Researchers at LLNL combine knowledge about the nuclear environment in presolar grain analysis with nuclear measurements to perform unique identification of key reaction networks.
Identifying the origin of the elements
One of the major goals in nuclear astrophysics is to understand the origin of the elements in the cosmos and our solar system. Several processes and environments are responsible for the production of the majority of these elements:
- The fusion processes during stellar evolution, such as hydrogen burning in main sequence stars, are responsible for producing the elements up to the iron–nickel region.
- Neutron-capture reactions that take place during neutron star mergers or in asymptotic giant branch stars are primarily responsible for the existence of heavier elements.
- Other means, such as photo-disintegration of other heavy nuclei, produce about 30 terrestrially stable nuclei on the proton-rich side.
Each of these nucleosynthesis processes can occur in a variety of astrophysical sites; thus, the abundance of each element is a convolution of many different nuclear astrophysical processes. The current state of knowledge prohibits the disentanglement of individual contributions due to the paucity of astronomical spectroscopic data and unconstrained nuclear data.
A three-component approach to identifying individual processes
Our approach to identifying individual contributions, and thus furthering our understanding of element origin, combines three major components.
Cosmochemistry measurements of presolar grains
Stellar condensates preserve the nucleosynthetic fingerprints of their parent stars and can provide valuable insight into these processes. We use LLNL’s microanalytical instruments, such as Nanoscale Secondary Ion Mass Spectrometry and Resonant Ionization Mass Spectrometry, to probe the isotopic signatures of multiple elements, providing complementary data to astronomical spectroscopy.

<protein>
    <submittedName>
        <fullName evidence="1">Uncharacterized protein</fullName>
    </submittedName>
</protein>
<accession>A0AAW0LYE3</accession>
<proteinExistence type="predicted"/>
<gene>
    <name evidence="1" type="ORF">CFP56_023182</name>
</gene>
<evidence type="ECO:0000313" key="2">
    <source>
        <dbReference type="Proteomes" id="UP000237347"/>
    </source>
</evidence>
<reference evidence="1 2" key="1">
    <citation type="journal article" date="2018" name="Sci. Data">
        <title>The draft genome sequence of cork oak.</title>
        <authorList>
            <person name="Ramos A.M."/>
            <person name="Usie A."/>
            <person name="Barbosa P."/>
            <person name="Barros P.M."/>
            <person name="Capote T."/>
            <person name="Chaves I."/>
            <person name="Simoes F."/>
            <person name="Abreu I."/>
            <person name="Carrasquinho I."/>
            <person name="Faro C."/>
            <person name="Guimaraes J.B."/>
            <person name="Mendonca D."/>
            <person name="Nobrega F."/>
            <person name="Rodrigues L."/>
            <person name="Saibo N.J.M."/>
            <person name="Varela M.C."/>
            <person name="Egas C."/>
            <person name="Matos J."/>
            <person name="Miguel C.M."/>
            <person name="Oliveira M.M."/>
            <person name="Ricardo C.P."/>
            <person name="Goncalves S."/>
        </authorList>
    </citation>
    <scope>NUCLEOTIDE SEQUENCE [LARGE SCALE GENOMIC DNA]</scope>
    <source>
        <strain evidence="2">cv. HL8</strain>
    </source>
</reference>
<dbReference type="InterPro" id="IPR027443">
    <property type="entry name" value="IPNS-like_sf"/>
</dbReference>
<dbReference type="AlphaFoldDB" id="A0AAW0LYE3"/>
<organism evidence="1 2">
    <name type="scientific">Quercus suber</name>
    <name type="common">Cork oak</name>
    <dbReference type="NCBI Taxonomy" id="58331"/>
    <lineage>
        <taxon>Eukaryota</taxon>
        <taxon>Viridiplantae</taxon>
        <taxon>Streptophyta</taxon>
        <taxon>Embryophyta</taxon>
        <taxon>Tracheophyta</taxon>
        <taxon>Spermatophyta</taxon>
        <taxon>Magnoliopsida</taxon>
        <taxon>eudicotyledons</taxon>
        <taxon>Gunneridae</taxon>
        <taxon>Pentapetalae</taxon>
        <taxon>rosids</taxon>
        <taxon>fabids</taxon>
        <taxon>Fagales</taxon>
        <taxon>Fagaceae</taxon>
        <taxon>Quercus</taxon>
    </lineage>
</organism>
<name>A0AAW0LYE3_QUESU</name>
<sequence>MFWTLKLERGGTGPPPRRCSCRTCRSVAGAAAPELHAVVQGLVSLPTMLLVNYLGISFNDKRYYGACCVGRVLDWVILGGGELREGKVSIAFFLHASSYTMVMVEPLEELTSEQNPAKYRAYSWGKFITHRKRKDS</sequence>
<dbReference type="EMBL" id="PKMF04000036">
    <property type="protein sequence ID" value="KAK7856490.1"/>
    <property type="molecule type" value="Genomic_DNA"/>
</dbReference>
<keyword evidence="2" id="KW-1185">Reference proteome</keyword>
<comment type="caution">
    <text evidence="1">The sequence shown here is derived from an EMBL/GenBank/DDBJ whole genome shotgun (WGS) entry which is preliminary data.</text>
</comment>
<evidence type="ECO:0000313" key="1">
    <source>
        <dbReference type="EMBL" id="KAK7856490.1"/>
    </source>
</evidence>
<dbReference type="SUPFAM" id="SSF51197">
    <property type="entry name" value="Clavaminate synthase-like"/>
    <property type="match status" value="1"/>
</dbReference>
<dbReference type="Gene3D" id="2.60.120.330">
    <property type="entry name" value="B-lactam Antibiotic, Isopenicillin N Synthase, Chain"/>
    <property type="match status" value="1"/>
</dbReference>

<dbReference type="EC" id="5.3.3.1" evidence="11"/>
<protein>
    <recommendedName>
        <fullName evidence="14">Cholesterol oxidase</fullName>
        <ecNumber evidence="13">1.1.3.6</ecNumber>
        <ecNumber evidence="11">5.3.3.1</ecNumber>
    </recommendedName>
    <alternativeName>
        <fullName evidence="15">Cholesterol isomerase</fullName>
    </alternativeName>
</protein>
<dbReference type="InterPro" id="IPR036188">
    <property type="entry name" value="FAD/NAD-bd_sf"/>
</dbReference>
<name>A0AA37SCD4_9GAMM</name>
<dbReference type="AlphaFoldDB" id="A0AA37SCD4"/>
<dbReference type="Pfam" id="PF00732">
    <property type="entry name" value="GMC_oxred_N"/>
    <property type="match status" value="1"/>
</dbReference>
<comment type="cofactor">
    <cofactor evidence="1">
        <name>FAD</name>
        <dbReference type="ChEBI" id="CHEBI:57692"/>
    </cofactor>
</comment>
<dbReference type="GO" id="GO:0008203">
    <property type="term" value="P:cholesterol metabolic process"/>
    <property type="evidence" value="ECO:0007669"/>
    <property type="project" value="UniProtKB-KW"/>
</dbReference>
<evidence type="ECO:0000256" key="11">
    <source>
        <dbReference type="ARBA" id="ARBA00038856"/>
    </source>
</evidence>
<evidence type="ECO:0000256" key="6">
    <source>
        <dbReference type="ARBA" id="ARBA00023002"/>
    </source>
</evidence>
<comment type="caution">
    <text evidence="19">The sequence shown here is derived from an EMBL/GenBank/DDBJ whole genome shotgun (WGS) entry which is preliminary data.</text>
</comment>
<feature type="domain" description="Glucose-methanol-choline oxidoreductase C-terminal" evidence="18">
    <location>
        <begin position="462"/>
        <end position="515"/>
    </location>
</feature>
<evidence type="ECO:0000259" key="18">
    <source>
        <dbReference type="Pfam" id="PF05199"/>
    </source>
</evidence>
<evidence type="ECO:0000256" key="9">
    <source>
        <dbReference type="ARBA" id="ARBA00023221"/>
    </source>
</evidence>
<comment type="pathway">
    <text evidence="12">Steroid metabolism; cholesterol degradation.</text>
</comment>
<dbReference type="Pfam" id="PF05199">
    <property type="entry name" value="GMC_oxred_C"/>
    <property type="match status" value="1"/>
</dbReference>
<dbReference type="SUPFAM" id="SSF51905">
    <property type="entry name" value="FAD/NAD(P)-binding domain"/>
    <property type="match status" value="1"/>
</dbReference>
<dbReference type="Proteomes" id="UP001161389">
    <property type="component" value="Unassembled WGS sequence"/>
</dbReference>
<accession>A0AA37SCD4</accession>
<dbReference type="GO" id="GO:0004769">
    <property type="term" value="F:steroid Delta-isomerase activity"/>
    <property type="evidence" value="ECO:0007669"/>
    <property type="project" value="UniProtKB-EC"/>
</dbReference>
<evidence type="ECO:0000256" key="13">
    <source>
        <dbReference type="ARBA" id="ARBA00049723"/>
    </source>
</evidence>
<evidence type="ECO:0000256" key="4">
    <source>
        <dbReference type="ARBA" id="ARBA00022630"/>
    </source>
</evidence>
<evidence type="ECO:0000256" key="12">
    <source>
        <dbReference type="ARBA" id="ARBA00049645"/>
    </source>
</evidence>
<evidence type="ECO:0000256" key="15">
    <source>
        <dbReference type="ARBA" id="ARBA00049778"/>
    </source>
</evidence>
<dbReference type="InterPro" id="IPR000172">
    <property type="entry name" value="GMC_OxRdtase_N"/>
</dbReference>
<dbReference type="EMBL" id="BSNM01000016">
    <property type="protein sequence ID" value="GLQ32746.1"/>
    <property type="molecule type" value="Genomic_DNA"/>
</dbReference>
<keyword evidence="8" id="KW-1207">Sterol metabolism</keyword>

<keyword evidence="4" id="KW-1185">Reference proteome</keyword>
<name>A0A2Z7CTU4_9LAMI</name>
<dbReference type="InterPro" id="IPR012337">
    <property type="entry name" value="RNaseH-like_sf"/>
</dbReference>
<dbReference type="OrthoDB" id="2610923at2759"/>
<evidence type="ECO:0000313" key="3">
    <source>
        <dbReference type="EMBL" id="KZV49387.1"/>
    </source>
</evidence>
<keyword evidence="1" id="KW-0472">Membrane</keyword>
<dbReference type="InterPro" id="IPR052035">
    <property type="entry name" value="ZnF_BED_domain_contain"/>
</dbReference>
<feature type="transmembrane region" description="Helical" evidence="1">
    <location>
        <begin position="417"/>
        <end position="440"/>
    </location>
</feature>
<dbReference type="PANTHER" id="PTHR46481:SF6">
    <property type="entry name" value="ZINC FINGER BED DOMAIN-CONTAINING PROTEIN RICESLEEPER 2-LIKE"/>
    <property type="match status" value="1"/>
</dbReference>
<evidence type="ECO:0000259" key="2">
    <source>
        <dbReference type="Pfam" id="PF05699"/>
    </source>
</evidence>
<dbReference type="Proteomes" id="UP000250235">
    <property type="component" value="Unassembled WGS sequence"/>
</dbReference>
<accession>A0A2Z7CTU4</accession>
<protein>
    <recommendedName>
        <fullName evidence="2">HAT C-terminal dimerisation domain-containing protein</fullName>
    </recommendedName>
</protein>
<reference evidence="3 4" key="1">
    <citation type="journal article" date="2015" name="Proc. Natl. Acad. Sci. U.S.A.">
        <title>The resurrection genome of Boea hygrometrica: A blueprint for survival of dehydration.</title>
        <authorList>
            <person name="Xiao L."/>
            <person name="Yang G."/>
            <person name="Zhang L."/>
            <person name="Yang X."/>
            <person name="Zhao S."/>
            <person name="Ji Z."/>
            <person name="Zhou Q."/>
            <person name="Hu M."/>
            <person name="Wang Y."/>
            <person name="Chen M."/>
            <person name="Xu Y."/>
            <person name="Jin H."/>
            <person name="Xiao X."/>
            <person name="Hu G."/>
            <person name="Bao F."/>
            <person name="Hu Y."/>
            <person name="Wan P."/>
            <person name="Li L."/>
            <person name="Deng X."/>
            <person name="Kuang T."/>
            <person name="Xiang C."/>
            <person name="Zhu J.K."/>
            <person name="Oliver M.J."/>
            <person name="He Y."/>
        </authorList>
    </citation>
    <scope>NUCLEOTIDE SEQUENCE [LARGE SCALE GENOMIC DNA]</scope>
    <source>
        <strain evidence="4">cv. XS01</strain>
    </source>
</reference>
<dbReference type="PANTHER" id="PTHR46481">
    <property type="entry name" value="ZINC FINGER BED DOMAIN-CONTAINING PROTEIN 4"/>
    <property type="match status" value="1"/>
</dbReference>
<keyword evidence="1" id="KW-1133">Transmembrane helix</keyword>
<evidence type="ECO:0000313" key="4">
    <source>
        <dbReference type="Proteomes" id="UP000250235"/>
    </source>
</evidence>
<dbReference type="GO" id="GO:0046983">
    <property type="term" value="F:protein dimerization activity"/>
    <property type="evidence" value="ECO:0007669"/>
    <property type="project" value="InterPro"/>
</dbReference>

Nuclear physics experiments at radioactive beam and stable beam facilities
Measurements of astrophysically important reaction rates are challenging because of the low cross-sections. However, we are able to perform previously unfeasible experiments using new techniques such as the LLNL-developed Surrogate Reaction Method as well as new detection systems such as the MUSIC ionization chamber at Argonne National Laboratory and the SECAR recoil separator at the National Superconducting Cyclotron Laboratory.
Computational studies with extensive reaction networks
Using LLNL’s high-performance computing capabilities, we use reaction rate sensitivity studies to guide nuclear experiments through identification of the most high-impact reactions. We use the reaction networks to probe astrophysical parameters—such as temperature-density profiles—that best describe the nucleosynthesis environment inferred from the presolar grain data obtained through our cosmochemistry measurements.